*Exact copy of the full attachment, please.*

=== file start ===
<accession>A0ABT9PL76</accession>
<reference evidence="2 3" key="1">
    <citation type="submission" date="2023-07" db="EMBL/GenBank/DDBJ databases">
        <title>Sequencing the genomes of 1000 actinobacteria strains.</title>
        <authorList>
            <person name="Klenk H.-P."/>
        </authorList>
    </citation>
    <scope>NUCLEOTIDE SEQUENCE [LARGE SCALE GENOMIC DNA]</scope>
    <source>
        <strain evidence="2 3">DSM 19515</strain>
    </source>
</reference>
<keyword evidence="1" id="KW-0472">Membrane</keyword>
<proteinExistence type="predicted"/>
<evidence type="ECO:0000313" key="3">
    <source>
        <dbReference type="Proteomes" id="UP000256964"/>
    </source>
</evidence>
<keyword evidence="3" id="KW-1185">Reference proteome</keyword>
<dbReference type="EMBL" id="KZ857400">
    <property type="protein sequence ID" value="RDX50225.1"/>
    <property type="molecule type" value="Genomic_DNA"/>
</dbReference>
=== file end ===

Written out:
<accession>A0ABT9PL76</accession>
<reference evidence="2 3" key="1">
    <citation type="submission" date="2023-07" db="EMBL/GenBank/DDBJ databases">
        <title>Sequencing the genomes of 1000 actinobacteria strains.</title>
        <authorList>
            <person name="Klenk H.-P."/>
        </authorList>
    </citation>
    <scope>NUCLEOTIDE SEQUENCE [LARGE SCALE GENOMIC DNA]</scope>
    <source>
        <strain evidence="2 3">DSM 19515</strain>
    </source>
</reference>
<keyword evidence="1" id="KW-0472">Membrane</keyword>
<proteinExistence type="predicted"/>
<evidence type="ECO:0000313" key="3">
    <source>
        <dbReference type="Proteomes" id="UP000256964"/>
    </source>
</evidence>
<keyword evidence="3" id="KW-1185">Reference proteome</keyword>
<dbReference type="EMBL" id="KZ857400">
    <property type="protein sequence ID" value="RDX50225.1"/>
    <property type="molecule type" value="Genomic_DNA"/>
</dbReference>